You might not be able to choose your family, but you can choose whether to go into business with them.
And with the wealth of the Australian family owned and operated businesses sector estimated to be $4.3 trillion, family business is big business.
But that doesn't mean going into business with your family is a free ride to success -- there are just as many pitfalls and roadblocks, personality clashes and conflicts as other businesses, and sometimes it just doesn't work out.
So how do you run a family business and not go crazy -- or end up with family in-fighting to rival Gina Rinehart's brood?
Family Business Australia chief Philippa Taylor said it's important that all family members have defined roles within the business.
"We encourage them to get their governance in order because we believe if their business is professionalised and they've got proper written job descriptions for family members and proper processes, it cuts out the chances for misunderstanding to occur," she said.
A case of sibling non-rivalry
Poppy Stamateris, who owns and runs two Little Darlings Childcare Centres in Sydney with her sister Marika Gouveros and her mum Mary Mitropoulos, agrees with Taylor.
"Marika has qualifications in childcare so she takes care of that side of the business; the policies and the curriculum," Stamateris told The Huffington Post Australia.
"I do all the admin, council, legal and finances, they're all my domain. And mum came on board to run the kitchen and do all the cooking. We all have our roles and we all believe in what we are doing. We respect each other's limitations and strengths and we listen to each other."
Mitropoulos said she and her daughters all respect each other's boundaries.
"They're the business owners and I fit in the middle," she said.
"Whatever they tell me to do for the business, I do. But if they come in my kitchen and tell me what to do, I tell them to mind their own business! In 14 years, we've never had any major problems because we do have that respect."
Family trials and errors
Amanda Doyle, who runs Vision Fitness in Randwick with her husband Wes and sister Stephanie O'Brien, said they had a few issues with allocating tasks and roles when they started out seven years ago.
"Steph and I started working in the business first, while Wes kept working," Doyle told HuffPost Australia.
"When he came on board full-time, we were all doing everything and it got really messy and we learnt that we had to have more structure.
"We had to work out what our strengths were and how we could best serve the business. Now we all do personal training but Wes also does sales, marketing and finance, Steph manages the team and operations, and I do team coaching and social media."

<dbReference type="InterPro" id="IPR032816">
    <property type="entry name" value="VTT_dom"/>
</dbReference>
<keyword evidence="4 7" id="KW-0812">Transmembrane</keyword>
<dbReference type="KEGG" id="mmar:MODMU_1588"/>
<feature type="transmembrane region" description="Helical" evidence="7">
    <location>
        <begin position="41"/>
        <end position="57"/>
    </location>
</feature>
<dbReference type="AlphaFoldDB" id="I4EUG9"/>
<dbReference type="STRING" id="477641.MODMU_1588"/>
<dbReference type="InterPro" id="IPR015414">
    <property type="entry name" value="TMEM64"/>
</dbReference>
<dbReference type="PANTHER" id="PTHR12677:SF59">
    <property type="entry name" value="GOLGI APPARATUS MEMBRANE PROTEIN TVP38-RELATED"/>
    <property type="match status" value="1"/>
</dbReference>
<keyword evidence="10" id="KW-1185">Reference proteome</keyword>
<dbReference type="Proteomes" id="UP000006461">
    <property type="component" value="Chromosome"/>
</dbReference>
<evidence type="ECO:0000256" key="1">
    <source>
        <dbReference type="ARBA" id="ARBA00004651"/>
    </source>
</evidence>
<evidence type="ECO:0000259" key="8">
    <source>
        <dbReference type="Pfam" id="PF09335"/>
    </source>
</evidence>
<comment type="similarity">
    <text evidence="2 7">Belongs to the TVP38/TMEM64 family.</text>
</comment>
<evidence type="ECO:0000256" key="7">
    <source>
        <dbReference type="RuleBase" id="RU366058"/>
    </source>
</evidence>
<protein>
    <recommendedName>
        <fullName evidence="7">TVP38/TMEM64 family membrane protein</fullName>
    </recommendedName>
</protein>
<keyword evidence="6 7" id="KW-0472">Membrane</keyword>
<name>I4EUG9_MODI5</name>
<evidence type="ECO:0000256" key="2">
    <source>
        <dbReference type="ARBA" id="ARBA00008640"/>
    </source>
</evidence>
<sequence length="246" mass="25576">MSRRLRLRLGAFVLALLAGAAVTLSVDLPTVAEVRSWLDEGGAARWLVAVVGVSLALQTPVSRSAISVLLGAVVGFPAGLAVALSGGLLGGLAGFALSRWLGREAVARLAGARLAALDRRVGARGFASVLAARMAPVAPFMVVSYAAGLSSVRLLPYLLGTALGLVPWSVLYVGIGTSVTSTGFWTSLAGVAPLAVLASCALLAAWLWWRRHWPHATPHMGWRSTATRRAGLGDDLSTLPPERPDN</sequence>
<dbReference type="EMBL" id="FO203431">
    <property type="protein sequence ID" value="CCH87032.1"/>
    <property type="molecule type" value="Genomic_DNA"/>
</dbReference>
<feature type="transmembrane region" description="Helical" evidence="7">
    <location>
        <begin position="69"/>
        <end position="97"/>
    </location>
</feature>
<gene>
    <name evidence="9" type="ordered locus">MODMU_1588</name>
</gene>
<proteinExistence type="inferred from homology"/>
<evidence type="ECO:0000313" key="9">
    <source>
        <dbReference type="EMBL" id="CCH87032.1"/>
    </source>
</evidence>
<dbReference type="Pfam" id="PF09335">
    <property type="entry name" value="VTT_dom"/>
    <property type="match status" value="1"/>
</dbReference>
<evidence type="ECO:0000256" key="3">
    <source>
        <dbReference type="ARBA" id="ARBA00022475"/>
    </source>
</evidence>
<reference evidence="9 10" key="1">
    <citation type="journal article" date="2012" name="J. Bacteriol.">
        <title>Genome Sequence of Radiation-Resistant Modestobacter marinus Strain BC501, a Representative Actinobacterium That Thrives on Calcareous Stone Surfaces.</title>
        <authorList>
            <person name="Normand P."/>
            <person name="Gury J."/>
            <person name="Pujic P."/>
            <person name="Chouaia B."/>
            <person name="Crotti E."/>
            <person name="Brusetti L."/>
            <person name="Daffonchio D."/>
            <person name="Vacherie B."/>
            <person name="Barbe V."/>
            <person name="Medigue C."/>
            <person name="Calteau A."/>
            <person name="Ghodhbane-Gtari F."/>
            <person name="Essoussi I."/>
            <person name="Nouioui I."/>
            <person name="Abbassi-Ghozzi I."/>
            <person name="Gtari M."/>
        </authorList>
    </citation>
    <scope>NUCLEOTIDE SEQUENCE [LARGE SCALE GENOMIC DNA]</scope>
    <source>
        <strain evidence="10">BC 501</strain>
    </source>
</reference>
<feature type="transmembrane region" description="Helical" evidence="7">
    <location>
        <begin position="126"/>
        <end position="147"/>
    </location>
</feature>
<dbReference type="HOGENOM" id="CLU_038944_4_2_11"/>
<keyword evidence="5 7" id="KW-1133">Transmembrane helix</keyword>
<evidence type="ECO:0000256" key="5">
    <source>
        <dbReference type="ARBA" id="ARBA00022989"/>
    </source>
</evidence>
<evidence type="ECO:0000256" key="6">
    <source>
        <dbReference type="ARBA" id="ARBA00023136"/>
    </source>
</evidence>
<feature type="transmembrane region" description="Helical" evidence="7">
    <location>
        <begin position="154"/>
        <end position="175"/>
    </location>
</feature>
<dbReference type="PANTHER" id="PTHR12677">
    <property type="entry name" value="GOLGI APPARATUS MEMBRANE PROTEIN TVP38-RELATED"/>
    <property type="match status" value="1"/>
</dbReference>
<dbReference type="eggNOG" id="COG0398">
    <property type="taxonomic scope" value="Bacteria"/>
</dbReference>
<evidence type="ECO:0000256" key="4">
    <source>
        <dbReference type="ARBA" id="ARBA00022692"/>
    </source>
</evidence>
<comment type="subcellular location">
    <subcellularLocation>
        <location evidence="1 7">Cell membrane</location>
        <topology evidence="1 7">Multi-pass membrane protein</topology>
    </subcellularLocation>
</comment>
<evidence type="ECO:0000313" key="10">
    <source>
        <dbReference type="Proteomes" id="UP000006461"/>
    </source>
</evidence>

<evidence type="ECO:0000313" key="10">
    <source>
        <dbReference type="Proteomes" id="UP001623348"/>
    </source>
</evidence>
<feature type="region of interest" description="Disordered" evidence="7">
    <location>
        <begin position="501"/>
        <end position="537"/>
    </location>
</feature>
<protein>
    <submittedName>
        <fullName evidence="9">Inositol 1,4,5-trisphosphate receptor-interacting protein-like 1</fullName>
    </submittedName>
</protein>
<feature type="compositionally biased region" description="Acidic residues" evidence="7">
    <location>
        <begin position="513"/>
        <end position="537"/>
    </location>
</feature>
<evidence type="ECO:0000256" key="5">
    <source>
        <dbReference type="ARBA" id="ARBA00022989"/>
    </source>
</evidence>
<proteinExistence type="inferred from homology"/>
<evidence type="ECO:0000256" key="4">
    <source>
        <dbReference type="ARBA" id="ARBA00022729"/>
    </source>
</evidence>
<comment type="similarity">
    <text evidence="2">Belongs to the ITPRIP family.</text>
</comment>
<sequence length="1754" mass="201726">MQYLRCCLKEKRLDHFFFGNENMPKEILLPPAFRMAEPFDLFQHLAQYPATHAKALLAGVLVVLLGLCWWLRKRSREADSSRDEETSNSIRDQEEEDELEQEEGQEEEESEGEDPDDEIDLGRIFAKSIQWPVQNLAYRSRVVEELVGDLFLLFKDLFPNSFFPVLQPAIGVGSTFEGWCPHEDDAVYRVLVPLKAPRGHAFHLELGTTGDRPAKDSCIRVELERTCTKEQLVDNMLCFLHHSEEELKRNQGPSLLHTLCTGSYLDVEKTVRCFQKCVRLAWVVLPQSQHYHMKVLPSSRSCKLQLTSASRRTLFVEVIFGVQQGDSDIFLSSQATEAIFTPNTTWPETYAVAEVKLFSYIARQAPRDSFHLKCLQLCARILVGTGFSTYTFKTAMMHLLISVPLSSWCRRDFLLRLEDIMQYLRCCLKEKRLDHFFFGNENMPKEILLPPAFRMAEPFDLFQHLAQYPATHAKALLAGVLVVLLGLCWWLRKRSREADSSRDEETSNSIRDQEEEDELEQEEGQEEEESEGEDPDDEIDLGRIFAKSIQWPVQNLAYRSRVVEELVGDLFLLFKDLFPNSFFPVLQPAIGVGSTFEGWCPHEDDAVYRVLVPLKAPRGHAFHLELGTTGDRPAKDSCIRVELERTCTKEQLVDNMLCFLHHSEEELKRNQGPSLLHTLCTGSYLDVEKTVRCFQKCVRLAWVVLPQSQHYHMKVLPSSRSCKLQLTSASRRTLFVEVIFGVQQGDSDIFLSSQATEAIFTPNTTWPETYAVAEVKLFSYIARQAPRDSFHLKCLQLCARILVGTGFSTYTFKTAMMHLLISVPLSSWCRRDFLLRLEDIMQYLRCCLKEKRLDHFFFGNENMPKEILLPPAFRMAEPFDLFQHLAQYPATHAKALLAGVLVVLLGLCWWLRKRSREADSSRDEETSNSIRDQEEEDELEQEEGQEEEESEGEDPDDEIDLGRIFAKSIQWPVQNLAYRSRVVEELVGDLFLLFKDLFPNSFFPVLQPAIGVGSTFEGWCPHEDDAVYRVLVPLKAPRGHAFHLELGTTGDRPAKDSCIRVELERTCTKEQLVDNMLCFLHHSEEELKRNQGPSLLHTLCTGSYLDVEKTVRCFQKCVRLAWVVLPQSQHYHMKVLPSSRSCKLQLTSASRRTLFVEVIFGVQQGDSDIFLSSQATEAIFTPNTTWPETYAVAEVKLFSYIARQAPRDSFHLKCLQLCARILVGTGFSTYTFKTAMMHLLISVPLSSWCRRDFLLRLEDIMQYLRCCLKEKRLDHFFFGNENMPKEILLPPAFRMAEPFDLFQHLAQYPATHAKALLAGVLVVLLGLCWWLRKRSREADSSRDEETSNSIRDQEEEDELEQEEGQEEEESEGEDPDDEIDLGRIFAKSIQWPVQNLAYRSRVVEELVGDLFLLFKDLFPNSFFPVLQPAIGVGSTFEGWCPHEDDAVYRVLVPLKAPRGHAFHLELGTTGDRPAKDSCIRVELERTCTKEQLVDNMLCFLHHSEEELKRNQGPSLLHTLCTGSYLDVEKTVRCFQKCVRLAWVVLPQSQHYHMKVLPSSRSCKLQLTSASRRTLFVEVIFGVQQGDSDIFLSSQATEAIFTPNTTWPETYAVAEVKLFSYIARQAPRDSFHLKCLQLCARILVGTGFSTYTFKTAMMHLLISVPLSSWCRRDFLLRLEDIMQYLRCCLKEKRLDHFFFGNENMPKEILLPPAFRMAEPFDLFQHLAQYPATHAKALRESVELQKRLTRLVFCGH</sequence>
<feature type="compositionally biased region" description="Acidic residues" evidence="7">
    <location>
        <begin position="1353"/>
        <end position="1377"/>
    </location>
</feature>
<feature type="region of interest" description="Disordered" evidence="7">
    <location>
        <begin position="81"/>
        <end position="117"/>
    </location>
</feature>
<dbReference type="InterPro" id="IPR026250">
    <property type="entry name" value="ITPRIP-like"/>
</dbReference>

We can work it out
When conflict arises in a family business, it can quickly escalate, so Taylor advises families to have an impartial advisor on hand to help mediate.
Doyle said it was important to resolve conflict as soon as it arose.
It requires a lot more self control to not have a heated argument at work with your husband or your sister than it does with another workmate."
"Resolving business conflict when family is involved can be a bit tricky -- you might have business issues overlapping with family issues and personal issues.
"That's something we continue to work on, and we still have professional coaching to help us. "It requires a lot more self control to not have a heated argument at work with your husband or your sister than it does with another workmate."
Stamateris said conflict resolution in their business was all about respect -- and listening to each other.
"There's 17 years between my sister and I so you've got to learn how to work with and respect each other," she said.
"If we ever came to loggerheads about something we talked about it. The three of us all embrace what each of us brings to the table, and we make a compromise that works for the good of the children and the business."
Stamateris said working with people who knew each other well could make it easier when attempting to float new ideas.
"We're always talking about new ways we can build the business and other ventures have come from it," she said.
"Mum has done the Yia Yia's Kitchen Secrets cookbook to encourage children to eat healthier, and from that, now we're talking about producing the food for the parents so they can take it home.
"We're taking the business to the next level together."
What you need to know before taking the plunge
Stamateris said one of the most important things to remember when deciding to work with family was to make sure you were all on the same page.
"You also have to have a good relationship," she said.
"You need to respect each other's knowledge. Understand your limitations, realise you're all in it together, and be open to discussion."
Doyle said making a long term commitment to the business was essential.
"Most small businesses don't make it to five years, so you really need to see it as a long-term commitment and not one you can just pull out of if you're having a rough patch.
"You have to build resilience and realise you're all in it together, for each other."
Insights, an online educational centre for families in business, runs courses to help resolve conflict and improve communication. They also have free online resources and tips on how to survive being in business with family.